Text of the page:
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Santa Fe ends contentious Entrada pageant

Copyright © 2018 Albuquerque Journal

SANTA FE – The Entrada pageant, a Hispanic and Roman Catholic tradition that dates back to the early 20th century, has been discontinued after growing protests by Native Americans, according to a spokesman for groups that have been negotiating since last year over the future of the event.

Regis Pecos, a former Cochiti Pueblo governor and co-director of the Leadership Institute at Santa Fe Indian School, said discussions over the last 10 months with representatives from the All Pueblo Council of Governors, the Santa Fe Mayor’s Office, the Archdiocese of Santa Fe, the Santa Fe Fiesta Council and the Caballeros De Vargas – the group that organizes the Entrada – have recently culminated in a decision to end the “divisive” performance.

Pecos called the agreement a “profoundly significant event in the history of New Mexico.”

“I think it’s unequivocally the consensus that for the health and benefit of the public, that it’s an event that is best that we let go of because of the controversy that it continues to create,” he said.

The Entrada, a re-enactment of the 1692 Spanish reoccupation of Santa Fe by Don Diego de Vargas 12 years after the Pueblo Revolt, began in 1911 as part of the annual Fiesta de Santa Fe.

Danny Diaz, left, portraying Don Diego de Vargas, leads members of the Santa Fe Fiesta Court onto the Plaza during the 2016 Entrada pageant

Danny Diaz, left, portraying Don Diego de Vargas, leads members of the Santa Fe Fiesta Court onto the Plaza during the 2016 Entrada pageant. (Eddie Moore/Albuquerque Journal)

The public event on Santa Fe’s historic Plaza has long been met with pushback from Native Americans, but the protests have grown over the past three years. This year’s Fiesta de Santa Fe will be Sept. 7-9.

Protesters say the performance, which portrays a peaceful meeting between de Vargas and pueblo leaders, is revisionist history that ignores the conquest and threat of violence, and celebrates the oppression of indigenous people.

Script changes in recent years were intended to show the Indian characters as being less submissive and supporting their own religion even as the Entrada’s Hispanic characters honored and sang hymns before an image of the Virgin Mary that de Vargas carried with him.

Last September, about 150 protesters shouted phases like “Entrada is racist” during the performance, even after the starting time was moved up unannounced in an effort to keep them away.

Eight demonstrators were arrested, though the charges were later dropped. Police had forced the protesters into what were called “free speech zones” to keep them away from other people who attended the Entrada or who went to the Plaza for the fiesta.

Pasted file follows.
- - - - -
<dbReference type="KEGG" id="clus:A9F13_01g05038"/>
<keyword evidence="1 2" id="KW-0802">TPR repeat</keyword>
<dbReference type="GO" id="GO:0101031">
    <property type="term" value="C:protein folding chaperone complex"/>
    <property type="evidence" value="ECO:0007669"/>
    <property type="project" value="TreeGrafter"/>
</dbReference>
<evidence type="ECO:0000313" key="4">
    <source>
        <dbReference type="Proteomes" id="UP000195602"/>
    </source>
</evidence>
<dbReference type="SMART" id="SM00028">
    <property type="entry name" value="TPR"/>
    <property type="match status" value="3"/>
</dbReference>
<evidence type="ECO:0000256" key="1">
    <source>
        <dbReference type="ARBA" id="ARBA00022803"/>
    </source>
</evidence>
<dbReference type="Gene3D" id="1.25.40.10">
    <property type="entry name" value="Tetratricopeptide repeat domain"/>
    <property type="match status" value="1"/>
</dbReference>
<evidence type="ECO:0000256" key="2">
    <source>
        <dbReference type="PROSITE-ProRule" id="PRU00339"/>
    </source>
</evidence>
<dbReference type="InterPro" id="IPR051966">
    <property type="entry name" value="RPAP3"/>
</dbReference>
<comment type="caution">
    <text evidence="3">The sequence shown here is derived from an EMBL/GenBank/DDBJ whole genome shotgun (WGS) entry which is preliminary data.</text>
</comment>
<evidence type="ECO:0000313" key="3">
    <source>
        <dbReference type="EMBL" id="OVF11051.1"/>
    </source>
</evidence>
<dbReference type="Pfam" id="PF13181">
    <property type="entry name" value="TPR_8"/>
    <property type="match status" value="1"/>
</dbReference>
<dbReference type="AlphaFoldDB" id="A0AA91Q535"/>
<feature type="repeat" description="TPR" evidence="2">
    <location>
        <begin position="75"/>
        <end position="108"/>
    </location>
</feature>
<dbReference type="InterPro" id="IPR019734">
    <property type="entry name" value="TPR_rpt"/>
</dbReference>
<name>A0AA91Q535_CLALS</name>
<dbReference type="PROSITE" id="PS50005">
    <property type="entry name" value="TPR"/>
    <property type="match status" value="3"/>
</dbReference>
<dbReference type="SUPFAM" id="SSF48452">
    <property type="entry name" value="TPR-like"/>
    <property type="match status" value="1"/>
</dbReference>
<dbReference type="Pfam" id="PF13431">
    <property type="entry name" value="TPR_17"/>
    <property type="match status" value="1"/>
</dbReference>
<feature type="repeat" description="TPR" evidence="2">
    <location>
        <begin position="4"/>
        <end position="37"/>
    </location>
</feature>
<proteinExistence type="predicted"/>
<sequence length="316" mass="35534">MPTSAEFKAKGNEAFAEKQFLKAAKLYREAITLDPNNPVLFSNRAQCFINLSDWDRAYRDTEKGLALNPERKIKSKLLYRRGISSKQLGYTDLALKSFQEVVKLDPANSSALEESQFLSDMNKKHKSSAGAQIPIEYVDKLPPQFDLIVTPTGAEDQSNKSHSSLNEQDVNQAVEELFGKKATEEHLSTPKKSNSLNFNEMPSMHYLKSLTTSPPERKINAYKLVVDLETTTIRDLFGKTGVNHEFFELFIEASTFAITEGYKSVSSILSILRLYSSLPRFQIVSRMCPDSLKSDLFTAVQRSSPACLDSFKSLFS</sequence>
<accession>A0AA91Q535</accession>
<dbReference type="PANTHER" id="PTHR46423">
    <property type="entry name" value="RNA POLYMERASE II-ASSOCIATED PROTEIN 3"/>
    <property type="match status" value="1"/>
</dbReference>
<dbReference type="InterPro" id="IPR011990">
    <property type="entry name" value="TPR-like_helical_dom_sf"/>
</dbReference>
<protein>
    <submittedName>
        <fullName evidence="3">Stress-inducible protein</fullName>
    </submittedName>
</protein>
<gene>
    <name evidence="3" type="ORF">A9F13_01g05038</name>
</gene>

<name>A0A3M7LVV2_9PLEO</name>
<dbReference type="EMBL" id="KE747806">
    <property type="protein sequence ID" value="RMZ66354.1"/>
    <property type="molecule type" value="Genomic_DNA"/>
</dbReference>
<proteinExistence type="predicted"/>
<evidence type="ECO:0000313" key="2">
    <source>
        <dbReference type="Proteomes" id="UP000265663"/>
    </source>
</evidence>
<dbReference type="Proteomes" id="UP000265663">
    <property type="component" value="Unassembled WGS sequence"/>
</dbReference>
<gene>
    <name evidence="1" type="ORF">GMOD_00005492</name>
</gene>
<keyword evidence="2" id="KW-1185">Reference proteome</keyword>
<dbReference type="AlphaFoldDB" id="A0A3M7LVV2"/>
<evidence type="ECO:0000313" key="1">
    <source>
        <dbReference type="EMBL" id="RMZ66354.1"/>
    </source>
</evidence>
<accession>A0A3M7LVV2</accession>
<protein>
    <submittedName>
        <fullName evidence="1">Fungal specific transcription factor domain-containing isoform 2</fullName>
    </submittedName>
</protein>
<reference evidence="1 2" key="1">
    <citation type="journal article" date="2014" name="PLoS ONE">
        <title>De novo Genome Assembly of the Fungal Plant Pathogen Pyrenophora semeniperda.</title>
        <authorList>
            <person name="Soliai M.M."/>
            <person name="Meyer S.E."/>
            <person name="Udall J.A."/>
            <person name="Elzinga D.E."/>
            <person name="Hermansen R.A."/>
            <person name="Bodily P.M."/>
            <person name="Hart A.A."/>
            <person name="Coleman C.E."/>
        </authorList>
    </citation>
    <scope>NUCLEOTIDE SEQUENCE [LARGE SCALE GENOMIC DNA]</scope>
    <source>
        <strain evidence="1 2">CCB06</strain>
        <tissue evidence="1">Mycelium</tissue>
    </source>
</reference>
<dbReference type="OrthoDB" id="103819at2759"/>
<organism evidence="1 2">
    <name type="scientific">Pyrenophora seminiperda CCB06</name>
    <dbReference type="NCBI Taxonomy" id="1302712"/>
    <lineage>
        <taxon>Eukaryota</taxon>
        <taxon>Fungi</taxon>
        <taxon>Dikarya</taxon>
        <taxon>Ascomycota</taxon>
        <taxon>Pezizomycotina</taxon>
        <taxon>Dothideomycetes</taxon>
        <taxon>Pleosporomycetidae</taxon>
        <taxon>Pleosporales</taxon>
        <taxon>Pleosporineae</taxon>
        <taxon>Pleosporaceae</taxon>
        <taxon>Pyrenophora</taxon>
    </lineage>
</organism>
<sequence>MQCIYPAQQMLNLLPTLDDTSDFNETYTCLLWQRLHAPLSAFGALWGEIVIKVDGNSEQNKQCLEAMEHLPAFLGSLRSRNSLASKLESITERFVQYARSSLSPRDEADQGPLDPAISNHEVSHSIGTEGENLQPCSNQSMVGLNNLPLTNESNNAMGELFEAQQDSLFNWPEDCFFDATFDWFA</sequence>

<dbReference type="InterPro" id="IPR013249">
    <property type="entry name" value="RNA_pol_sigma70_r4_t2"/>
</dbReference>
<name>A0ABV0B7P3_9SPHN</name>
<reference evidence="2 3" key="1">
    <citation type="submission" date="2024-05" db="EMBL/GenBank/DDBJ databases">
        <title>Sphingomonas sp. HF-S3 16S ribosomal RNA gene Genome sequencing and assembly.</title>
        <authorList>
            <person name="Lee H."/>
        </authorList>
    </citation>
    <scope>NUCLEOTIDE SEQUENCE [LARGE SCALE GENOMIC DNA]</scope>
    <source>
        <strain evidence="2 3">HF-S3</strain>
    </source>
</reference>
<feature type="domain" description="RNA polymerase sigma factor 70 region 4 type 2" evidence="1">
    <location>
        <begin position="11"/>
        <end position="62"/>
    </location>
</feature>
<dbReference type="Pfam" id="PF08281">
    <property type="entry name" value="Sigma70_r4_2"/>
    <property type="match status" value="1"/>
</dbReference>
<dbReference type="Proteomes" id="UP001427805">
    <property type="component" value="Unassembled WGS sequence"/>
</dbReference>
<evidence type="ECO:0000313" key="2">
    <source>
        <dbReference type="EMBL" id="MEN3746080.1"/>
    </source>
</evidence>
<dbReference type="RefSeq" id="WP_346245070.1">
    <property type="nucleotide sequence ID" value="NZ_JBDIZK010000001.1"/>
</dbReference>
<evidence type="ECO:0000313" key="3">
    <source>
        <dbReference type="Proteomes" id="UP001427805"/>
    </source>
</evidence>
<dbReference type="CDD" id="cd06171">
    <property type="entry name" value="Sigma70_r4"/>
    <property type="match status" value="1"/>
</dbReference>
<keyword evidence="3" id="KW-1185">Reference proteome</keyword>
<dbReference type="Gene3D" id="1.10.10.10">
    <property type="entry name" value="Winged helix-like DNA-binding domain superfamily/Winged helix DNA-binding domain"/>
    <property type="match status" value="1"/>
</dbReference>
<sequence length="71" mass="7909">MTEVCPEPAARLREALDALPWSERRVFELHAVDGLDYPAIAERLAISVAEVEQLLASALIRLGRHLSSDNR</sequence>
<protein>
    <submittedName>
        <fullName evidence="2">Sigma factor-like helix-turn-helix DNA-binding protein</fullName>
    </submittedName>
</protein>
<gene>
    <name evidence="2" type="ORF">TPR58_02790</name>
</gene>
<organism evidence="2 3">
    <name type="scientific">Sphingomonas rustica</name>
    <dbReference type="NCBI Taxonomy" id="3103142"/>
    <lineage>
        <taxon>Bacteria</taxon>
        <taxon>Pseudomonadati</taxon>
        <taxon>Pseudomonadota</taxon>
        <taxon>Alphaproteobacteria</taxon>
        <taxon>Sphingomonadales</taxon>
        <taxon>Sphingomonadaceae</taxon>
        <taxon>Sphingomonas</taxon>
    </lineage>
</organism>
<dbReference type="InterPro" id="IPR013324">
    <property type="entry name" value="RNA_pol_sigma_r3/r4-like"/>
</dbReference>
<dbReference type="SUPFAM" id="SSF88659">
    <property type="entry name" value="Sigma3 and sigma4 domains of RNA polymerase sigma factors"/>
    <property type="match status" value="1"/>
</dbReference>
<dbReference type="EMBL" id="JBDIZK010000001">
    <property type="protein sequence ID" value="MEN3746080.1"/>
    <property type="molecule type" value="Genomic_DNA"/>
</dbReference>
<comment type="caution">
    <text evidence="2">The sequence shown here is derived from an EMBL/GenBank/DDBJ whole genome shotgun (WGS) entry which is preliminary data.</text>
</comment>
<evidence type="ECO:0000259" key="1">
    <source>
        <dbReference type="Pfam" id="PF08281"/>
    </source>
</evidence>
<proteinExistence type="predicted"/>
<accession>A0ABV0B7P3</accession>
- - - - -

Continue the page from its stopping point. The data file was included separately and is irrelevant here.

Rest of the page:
Fiesta and Caballeros leaders say the Entrada was intended to celebrate a peaceful moment in history and the origins of northern New Mexico’s cultural mix.

Pecos said the fiesta will revert to its original intent “centered on a shared faith of people” through ongoing events such as the annual Mass and a religious procession to the Cross of the Martyrs, which stands above downtown Santa Fe in memory of Franciscan friars killed during the 1680 Pueblo Revolt.

“I hope that 100 years from now, 200 years from now, 300 years from now, generations of that time will reflect upon this time and give thanks that individuals with wisdom and vision could resolve themselves to overcome something as controversial as this that has eluded other cities and people across the country,” Pecos said.

Caballeros De Vargas President Thomas Baca-Gutiérrez and Fiesta Council President Melissa Mascarenas did not respond to messages Wednesday afternoon. Allen Sanchez of the New Mexico Conference of Catholic Bishops referred questions to Pecos. A city spokesperson did not provide a comment.

Elena Ortiz, an activist and Ohkay Owingeh tribal member who has helped organize the public protests of the Entrada since 2014, told the Journal she was “thrilled” by the news that the Entrada is ending.

“This is a battle that was started by women and youth, students, college students who saw an injustice, who saw a celebration of the genocide of their culture and decided to step up and fight for change,” she said. “Our tribal leaders, our governors, our elders, supported us and defended us. And this is the result of it.”

Pecos said that in a forthcoming public announcement, the various groups that have been negotiating will be able to speak collectively about the process that led to the decision.

He also mentioned interest in creating a “newly defined event” that would be more inclusive.

He said that before the start of this year’s fiesta, there will be a public event that will include the unveiling of a city proclamation that will address reconciliation as well as Santa Fe’s past, present and future.

“This planned event is really just the beginning of looking at something more broad in creating opportunities for people to engage and deepen their understanding and appreciation of the diversity that we’re all a part of and makes this place such a special place.”

A 1712 Santa Fe proclamation called for an annual religious commemoration “with vespers, masses, sermon and procession” on the Plaza as the Fiesta de Santa Fe. A former state historian has said the Entrada was created in 1911 as a tourist attraction and was the brainchild of an Episcopal minster and the founder of the Museum of New Mexico.

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